Nicholas Meyer, born 1945, age seventy five years Superb and funny novel, The Seven-Per-Cent Solution is. Much better than the film I think. Now his Time After Time film is spot on. And let’s not forget his work on the Trek films, The Wrath of Khan (much of which went uncredited), The Voyage Home and The Undiscovered Country. (CE)
Fritz Leiber, 1910 – 1992 I can say that my fav work by him is The Big Time which I either read or listen to every year. And yes I’ve read the Change War Stories too, difficult to find as they were. Yes I know it won a Hugo — much, much deserved! I’m also fond of Gather, Darkness! and Conjure Wife, but otherwise I prefer his short fiction such as the Fafhrd and the Gray Mouser series to his novels. (CE)
VIDEO OF THE DAY. [Item by Martin Morse Wooster.] In “All I Want For Christmas…” on YouTube, John C. Worsley says that Jean-Luc Picard and Q wish you a Merry Christmas.
…The phisher, or phishers, employ clever tactics like transposing letters in official-looking email addresses (like “penguinrandornhouse.com” instead of “penguinrandomhouse.com“) and masking the addresses so they only show when the recipient hits “Reply”. They know how publishing works and appear to have access to inside information, utilizing not just public sources like acquisition announcements in trade publications, but details that are harder to uncover: writers’ email addresses, their relationships with agents and editors, delivery and deadline dates, even details of the manuscripts themselves.
And they are ramping up their operations. According to the Times, the scam began appearing “at least” three years ago, but in the past year “the volume of these emails has exploded in the United States.”
So what’s the endgame? Publishing people are stumped. Manuscripts by high-profile authors have been targeted, but also less obviously commercial works: debut novels by unknowns, short story collections, experimental fiction. The manuscripts don’t wind up on the black market, as far as anyone can tell, and don’t seem to be published online. There have been no ransom demands or other attempts at monetization.
[From a New York Times article:] “One of the leading theories in the publishing world, which is rife with speculation over the thefts, is that they are the work of someone in the literary scouting community. Scouts arrange for the sale of book rights to international publishers as well as to film and television producers, and what their clients pay for is early access to information — so an unedited manuscript, for example, would have value to them.”
Rebecca Luker, the actress and singer who in a lauded three-decade career on the New York stage embodied the essence of the Broadway musical ingénue in hit revivals of “Show Boat,” “The Sound of Music” and “The Music Man,” died on Wednesday in a hospital in Manhattan. She was 59. … she had amyotrophic lateral sclerosis, commonly known as A.L.S. or Lou Gehrig’s disease.
…Just five years after college, she was on the Broadway stage, assuming the lead female role in “The Phantom of the Opera”— Christine, the chorus girl who is the object of the phantom’s affections.
“Phantom” was her Broadway debut; she began as the understudy to the original star, Sarah Brightman; became an alternate; and took over as Christine in 1989. She remained with the show until 1991.
Ms. Luker moved on immediately to another Broadway show: She played a ghost, the little orphan girl’s dead Aunt Lily, in “The Secret Garden.”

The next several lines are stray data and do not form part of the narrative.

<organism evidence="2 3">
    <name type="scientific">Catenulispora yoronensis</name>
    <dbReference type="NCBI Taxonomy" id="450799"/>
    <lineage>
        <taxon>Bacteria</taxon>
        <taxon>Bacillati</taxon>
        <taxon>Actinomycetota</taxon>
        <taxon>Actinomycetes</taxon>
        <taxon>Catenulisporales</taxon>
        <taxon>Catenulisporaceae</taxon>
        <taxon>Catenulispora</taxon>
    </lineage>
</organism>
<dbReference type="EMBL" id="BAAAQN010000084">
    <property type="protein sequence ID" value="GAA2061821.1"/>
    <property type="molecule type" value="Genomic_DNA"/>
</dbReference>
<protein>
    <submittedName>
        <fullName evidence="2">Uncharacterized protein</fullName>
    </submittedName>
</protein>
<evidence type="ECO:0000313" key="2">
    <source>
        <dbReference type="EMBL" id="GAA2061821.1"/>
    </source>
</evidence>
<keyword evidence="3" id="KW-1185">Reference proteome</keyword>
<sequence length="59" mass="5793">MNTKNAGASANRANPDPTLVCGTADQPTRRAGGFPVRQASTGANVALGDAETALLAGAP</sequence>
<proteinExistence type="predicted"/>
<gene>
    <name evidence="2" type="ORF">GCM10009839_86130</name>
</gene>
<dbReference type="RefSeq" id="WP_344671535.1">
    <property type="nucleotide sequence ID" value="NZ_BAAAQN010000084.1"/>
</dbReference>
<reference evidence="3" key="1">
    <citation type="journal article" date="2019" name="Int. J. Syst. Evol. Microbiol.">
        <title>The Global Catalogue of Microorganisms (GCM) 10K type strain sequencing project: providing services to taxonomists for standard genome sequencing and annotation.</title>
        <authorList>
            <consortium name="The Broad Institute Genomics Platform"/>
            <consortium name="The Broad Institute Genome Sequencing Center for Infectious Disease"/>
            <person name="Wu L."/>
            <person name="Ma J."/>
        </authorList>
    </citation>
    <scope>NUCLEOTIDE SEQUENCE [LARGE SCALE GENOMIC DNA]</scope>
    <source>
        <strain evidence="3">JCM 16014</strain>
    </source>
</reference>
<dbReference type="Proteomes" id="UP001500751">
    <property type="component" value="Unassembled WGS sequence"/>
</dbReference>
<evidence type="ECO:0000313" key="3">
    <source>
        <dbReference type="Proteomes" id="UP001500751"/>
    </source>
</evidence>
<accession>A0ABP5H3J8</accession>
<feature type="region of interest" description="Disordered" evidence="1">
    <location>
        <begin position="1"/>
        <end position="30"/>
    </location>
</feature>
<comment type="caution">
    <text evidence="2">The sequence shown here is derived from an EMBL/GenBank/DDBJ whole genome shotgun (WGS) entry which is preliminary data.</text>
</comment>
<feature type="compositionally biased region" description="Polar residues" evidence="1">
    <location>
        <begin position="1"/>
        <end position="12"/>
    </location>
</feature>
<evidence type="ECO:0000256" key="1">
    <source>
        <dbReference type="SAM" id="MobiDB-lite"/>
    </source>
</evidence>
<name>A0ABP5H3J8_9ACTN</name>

(5) MEDIA BIRTHDAY.
December 23, 1963 — On this night in 1963, Twilight Zone’s “The Night of the Meek” first aired. This was a Christmas-themed story with Art Carney as a Santa Claus fired on Christmas Eve who finds a mysterious bag that gives an apparently unlimited stream of gifts. The script which was written by Rod Serling would be used over in the Eighties version of this series and on the radio program as well. Serling ended the original broadcast with the words, “And a Merry Christmas, to each and all”, but that phrase was deleted in the Eighties and would not be back until Netflix started streaming the series.
(6) TODAY’S BIRTHDAYS.
[Compiled by Cat Eldridge and John Hertz.]
Born December 23, 1896 — Máiréad Ní Ghráda. She’s the author of Manannán, a 1940 novel which is regarded as the first such science fiction work in Irish. Several years previously, she translated Peter Pan into Irish, Tír na Deo, the first time it had been so done. (Died 1971.) (CE)
Born December 23, 1927 – Chuch Harris. (“Chuch” from Chuck Harris.) Englander who became an adjunct (at least) of Irish Fandom with a letter to Walt Willis of Slant beginning “Dear Mr. Ellis”. CH submitted a story about a family of werewolves beginning “The family were changing for dinner”. Persuaded to visit Vin¢ Clarke and Ken Bulmer at their flat the Epicentre (mistaking this for the center, or centre, of an earthquake, has a long history) he helped generate Sixth Fandom, was shot with a water-pistol by James White, wrote for Hyphen, and formed Tentacles Across the Sea with Dean Grennell. Much later Spike published the Chuck Harris Appreciation Magazine, which only a Johnson fan like me would call the Great Cham, hello Spike. (Died 1999) [JH]
Born December 23, 1928 – George Heap. Long-time secretary of the Philadelphia SF Society, filker, Tolkien fan before the paperback Lord of the Rings arrived, he moved to Rochester, joined The Cult, and died at the horrid age of 41 just before Noreascon I the 29th Worldcon. You can see four 1960 issues of his SF Viewsletter here. (Died 1971) [JH]
Born December 23, 1929 — Peggy Fortnum. She’s an English illustrator beloved for illustrating Michael Bond‘s Paddington Bear series. She first illustrated him in A Bear Called Paddington. One of Fortnum’s Paddington illustrations is part of a series of stamps that was issued by the Royal Mail in 2006 celebrating animals from children’s literature. Somehow it seems appropriate on Christmas for me to share that stamp here. (Died 2016.) (CE)